How many original Trek Novels? At least 300 for Doctor Who in print, not counting 156 novelistions, or original books for audio.

    And that's without counting audio drama.

    I'm surprised Trek's never got very far with audio drama.
     
  15. Lance

    Lance Rear Admiral Rear Admiral

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    ^ That's what I meant. :) The original show ran continously for 26 years. That's the record setter. The current one has only been around for 8 years so far.
    I don't suscribe to the theory that Doctor Who was merely 'rested' and then came back, old Doctor Who and new Doctor are two different series that happen to share a single continuity. No matter how long new Doctor Who goes for, it doesn't 'count' towards the original 26 year tally as part of a continous series any more than DS9, VOY and ENT count towards TNG's seven year run. ;)

    (Continuously running franchise, that's a different matter.)
     
  16. Chrono85

    Chrono85 Lieutenant Commander Red Shirt

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    From my count, 698 individual comic books set in the world of Star Trek, have been produced over the years, and about 591 original Star Trek novels, not counting novelizations of TV episodes and films. These novel series are still ongoing. Unfortunately, there are only seven original audio dramas of Star Trek. So Trek way outpaces Who in print, but Who blows Star Trek away in audio productions.
     
  17. Rarewolf

    Rarewolf Rear Admiral Rear Admiral

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    Doctor Who probably blows away other audio dramas based on a Television show full stop. No one else is that crazy ;)

    Odd to think there could well be more hours of Paul McGann playing the Doctor, than there are of William Shatner as James T Kirk.

    Big Finish would have loved to have got hold of Trek - they could have released 4 a month (single reader personal logs perhaps?) without running out of possibilities or actors. But I think the rights were unavailible due to the movie revival.
     
  18. Chrono85

    Chrono85 Lieutenant Commander Red Shirt

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    I would love for Big Finish to produce some audio Treks :) Unfortunately, CBS and Paramount are way protective right now, which seems to be why we can't get another TV series. Plus, CBS and Paramount would probably demand that it be set in the Abramsverse. How many hours has McGann produced for audio? Shatner actually isn't the most prominent Trek actor; that honor belongs to Michael Dorn, but I'm not sure that even he surpasses McGann in total recorded time portraying the same character.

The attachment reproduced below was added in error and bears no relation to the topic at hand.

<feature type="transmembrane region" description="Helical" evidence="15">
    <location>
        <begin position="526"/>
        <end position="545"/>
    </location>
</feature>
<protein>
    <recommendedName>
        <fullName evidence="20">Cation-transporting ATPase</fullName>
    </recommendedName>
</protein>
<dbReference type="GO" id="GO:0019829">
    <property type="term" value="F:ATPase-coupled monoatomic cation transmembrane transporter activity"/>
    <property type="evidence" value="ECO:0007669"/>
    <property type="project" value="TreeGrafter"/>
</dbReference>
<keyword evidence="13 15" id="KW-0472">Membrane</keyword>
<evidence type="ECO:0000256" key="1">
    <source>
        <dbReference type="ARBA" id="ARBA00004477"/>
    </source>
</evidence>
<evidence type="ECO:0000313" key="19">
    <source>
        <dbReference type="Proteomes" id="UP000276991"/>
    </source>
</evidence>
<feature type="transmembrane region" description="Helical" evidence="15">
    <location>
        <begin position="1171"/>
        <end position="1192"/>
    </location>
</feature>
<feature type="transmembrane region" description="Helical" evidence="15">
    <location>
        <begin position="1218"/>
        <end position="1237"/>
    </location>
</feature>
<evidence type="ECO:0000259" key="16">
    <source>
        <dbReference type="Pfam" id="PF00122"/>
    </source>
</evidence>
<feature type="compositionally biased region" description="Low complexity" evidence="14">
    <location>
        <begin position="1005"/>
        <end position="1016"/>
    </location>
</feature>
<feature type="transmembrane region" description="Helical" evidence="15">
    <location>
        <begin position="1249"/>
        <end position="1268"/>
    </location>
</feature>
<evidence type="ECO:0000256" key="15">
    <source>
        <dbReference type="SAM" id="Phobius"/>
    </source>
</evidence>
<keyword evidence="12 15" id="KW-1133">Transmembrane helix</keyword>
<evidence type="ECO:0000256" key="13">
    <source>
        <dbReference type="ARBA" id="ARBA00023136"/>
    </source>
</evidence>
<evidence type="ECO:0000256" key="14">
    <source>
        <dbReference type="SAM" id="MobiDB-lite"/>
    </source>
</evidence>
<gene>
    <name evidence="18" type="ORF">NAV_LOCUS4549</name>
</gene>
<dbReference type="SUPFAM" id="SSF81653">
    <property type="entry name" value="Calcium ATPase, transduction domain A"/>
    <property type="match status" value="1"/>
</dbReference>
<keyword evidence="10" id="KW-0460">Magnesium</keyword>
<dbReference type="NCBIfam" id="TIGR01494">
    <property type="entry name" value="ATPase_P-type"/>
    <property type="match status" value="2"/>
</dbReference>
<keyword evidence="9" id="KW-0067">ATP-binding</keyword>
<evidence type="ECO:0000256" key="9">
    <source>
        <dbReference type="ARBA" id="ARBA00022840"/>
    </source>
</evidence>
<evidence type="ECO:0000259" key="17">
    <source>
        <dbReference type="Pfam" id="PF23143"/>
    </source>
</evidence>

19. T'Girl

    T'Girl Vice Admiral Admiral

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    I would include Dark Shadows, it definately is fantasy, and included science fiction storylines involving time travel and medical (med-babble) explainations, research, and attempted cures of vampires and werewolves.

    Unless you what to exclude those Star Trek and Doctor Who episodes that were primarily fantasy.

    :)
     
  20. Christopher

    Christopher Writer Admiral

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    There are more than seven. Peter Pan/Power Records produced eleven different "Star Trek Story Records" adventures, seven based on TOS and four based on TMP (and six of the eleven were released in comics form alongside the records). And Simon & Schuster published three original Captain Sulu Adventures in 1994-5, as well as the two Spock vs. Q audiobooks produced by Alien Voices. That makes sixteen in all.


    Bad Robot probably would, but I don't think CBS would. If anything, it might be considered preferable to keep the audios in the original continuity so there was no conflict with the Abramsverse -- much like the Big Finish Doctor Who audios only have the license to classic Doctors.